This weekend we are happy to share a guest post from our sponsor Oak Meadow. Oak Meadow teacher, Leslie Daniels, talks about how to apply conscious process when working with your children, through watercolor painting. For the holiday season, Oak Meadow is offering our readers 20% off their book Oak Meadow Crafts for the Early Grades which includes a wide variety of crafts and projects to complete with young children.
Applying Conscious Process Through Watercoloring
In order to bring our children to a point of focus, we as parents/home teachers, must recognize an important principle in the learning process. At Oak Meadow, we call it conscious process. Conscious process simply means doing an activity consciously. This is quite different from an activity which is done unconsciously, or without having full attention upon it.
As home teachers, we might find that leading our children through a process is a new experience. It is sometimes difficult to understand and perhaps somewhat frightening. Because some of us are uncomfortable with the art processes, I have chosen to share with you step-by-step instructions on how to consciously direct a watercolor or wet-on-wet painting activity.
If you facilitate an activity in a conscious manner, your inner and outer intentions for the activity must be clear and consistent. Let us look at a specific example. It is that time of year when we are encouraging our children to share their gifts and talents with loved ones, and there is nothing better than painting a lovely picture for a grandparent or favorite aunt and uncle. So you tell them to get out the paints and make a picture while you do the laundry. In this case, your intentions would be neither clear nor consistent, and your children would most likely not be very pleased with their end result.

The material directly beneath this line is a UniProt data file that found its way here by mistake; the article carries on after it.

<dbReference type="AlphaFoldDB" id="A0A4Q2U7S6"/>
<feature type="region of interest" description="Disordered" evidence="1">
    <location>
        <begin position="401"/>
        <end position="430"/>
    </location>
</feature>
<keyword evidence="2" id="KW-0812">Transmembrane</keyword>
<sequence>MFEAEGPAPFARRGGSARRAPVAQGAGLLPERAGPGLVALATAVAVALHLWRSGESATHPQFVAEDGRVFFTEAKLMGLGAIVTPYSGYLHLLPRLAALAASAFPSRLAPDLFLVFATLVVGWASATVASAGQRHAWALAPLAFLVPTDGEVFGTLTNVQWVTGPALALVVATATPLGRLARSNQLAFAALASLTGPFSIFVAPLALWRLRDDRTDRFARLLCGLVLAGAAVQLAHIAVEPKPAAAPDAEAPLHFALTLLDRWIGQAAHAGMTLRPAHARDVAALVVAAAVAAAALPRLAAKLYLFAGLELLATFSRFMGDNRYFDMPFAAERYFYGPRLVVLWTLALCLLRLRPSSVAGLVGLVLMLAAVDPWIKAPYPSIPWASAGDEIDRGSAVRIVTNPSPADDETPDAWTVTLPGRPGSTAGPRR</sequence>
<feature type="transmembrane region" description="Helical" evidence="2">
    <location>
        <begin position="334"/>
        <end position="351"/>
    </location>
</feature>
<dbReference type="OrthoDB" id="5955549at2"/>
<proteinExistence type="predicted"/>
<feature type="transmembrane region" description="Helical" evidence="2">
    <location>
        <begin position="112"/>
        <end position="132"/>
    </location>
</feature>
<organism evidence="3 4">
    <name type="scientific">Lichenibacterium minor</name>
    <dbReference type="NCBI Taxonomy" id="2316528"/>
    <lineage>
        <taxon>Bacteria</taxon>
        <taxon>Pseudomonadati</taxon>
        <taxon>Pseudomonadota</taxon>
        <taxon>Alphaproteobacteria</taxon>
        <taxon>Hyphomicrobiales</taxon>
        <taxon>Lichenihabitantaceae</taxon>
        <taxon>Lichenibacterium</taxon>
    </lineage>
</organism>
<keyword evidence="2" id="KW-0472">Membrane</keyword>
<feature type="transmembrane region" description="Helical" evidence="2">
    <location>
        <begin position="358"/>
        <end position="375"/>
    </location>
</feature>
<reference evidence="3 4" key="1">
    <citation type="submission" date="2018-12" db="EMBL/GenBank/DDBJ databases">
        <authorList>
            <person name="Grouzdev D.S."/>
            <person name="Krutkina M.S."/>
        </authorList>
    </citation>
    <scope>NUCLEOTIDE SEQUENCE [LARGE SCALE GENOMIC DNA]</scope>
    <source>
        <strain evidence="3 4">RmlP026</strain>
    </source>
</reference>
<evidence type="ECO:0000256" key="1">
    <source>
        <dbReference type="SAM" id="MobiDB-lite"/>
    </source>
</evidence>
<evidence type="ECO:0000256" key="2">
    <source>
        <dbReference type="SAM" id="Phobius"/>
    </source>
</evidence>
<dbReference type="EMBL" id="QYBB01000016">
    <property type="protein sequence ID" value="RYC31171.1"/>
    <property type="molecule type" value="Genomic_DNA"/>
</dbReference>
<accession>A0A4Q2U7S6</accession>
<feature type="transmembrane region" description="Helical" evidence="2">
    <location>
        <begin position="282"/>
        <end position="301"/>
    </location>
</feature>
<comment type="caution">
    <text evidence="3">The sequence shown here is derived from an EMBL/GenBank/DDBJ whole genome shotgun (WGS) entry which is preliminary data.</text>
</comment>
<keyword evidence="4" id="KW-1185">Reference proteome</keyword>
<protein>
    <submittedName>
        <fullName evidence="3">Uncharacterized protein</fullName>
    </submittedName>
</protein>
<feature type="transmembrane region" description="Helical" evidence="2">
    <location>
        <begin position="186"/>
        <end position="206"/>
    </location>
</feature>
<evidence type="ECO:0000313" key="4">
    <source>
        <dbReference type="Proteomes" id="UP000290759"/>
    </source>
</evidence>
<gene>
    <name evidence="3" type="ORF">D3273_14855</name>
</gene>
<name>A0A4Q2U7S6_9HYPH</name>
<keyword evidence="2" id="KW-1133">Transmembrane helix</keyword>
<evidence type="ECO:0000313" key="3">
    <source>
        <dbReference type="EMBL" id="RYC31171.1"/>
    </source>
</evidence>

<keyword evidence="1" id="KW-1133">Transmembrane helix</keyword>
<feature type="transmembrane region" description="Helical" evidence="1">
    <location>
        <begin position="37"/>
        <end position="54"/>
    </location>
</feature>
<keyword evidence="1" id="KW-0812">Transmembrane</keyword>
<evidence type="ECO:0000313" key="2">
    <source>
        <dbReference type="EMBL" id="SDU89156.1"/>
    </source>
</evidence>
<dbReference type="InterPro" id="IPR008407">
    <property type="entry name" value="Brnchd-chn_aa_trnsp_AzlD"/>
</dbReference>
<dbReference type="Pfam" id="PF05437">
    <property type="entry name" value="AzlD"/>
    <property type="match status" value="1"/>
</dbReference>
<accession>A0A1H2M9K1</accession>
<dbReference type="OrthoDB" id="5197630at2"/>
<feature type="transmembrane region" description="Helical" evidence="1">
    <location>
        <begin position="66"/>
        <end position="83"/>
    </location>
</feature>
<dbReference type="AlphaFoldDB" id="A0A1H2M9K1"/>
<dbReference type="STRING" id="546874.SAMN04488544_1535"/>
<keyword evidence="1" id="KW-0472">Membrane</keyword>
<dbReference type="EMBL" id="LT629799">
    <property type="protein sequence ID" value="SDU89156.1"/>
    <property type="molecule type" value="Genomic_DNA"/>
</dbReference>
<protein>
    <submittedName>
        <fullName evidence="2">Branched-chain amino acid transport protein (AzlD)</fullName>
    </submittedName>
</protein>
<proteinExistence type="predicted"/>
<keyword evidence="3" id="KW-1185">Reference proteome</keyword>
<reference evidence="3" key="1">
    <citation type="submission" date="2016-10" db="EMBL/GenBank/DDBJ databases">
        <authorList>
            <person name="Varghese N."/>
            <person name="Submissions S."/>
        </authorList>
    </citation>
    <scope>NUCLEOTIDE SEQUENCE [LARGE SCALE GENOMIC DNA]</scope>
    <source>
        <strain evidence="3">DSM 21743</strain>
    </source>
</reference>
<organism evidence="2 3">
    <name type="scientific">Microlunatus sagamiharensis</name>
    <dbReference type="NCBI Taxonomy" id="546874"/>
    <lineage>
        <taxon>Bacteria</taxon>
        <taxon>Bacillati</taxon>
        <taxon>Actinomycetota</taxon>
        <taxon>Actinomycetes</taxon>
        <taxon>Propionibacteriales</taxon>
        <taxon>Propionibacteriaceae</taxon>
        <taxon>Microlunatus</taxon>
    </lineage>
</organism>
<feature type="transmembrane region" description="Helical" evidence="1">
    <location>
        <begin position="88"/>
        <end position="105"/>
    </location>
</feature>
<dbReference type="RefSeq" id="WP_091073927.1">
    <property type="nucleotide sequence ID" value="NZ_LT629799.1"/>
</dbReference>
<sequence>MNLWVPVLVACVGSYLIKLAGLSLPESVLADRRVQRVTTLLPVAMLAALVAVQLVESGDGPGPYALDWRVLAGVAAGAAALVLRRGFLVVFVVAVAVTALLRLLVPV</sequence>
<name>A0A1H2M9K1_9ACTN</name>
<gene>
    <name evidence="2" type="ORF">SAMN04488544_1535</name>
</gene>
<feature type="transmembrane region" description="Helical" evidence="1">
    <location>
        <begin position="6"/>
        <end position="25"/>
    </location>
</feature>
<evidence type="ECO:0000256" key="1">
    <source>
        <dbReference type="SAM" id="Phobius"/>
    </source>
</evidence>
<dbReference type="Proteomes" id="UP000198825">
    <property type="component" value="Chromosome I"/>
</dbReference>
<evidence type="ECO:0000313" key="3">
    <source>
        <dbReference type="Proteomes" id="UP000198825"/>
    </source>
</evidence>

However, if you prepare a special place with the paints, brushes and paper, you are consciously creating a space that provides optimum opportunity for your children to express something beautiful through their watercoloring experiences. You might even find that preparing the space together would add a special touch!
Now suppose your children sit down alone at the table, takes the paintbrush in hand, mixes the paints together on the page until it turns into a muddy brown, and then announces they are bored and do not want to paint anymore. Or perhaps they hurriedly paint several pictures without putting conscious effort into any of them. In this case, they would probably not be pleased with the process or with the final product.
To avoid situations like these, the best approach would be to consciously enter into the activity with them and bring more of your intention and awareness to bear upon the activity. For example, after you have prepared a space for all of you, then you might begin by wetting the papers with your sponge. This process will help draw their attention to a greater focus, thus preparing them for the next step. Now introduce one of the colors, such as yellow. Talk about the brilliance and warmth and cheerfulness of the sun. Or you might tell a special story about the sun that would set the mood for the watercoloring activity. Perhaps even playing, singing or humming some complementary music during the exercise would also enhance the experience.
Now you can begin to paint. Show your children how to carefully dip the brush into the paint, how to stroke the paint on the paper, and how to wash the brush and gently remove the excess water. Doing these extra steps brings about an even greater focus on the process. Then introduce the next color – perhaps a bright, vibrant red. When the project is over, your children will have completed a beautiful painting and experienced a full happy feeling that comes from a satisfying activity.
Please remember that one of the most essential factors for a successful experience in conscious process is sharing your guidance and direction with love. Sitting and working with your children, acknowledging and giving positive feedback, and engaging in friendly communication are also important keys in allowing a focused process to harmonize with free creative expression.
A conscious activity also does not mean controlling every aspect of the process. Leading children into and through any activity, whether it be artistic or academic, is a delicate balance of simply showing the unlimited possibilities and trusting them to explore these possibilities further. So when you do guide your children in a process, help them to focus on that process and show them the possibilities present, but then trust in their initiative and creativity to complete the process. Trusting their abilities encourages them to complete projects on their own without your input and aids in the development of their creative faculties and inner strength. Therefore, conscious directing of the process does not hinder free creative expression. It actually enhances it by providing a safe, loving space within which children can express more clearly who they truly are.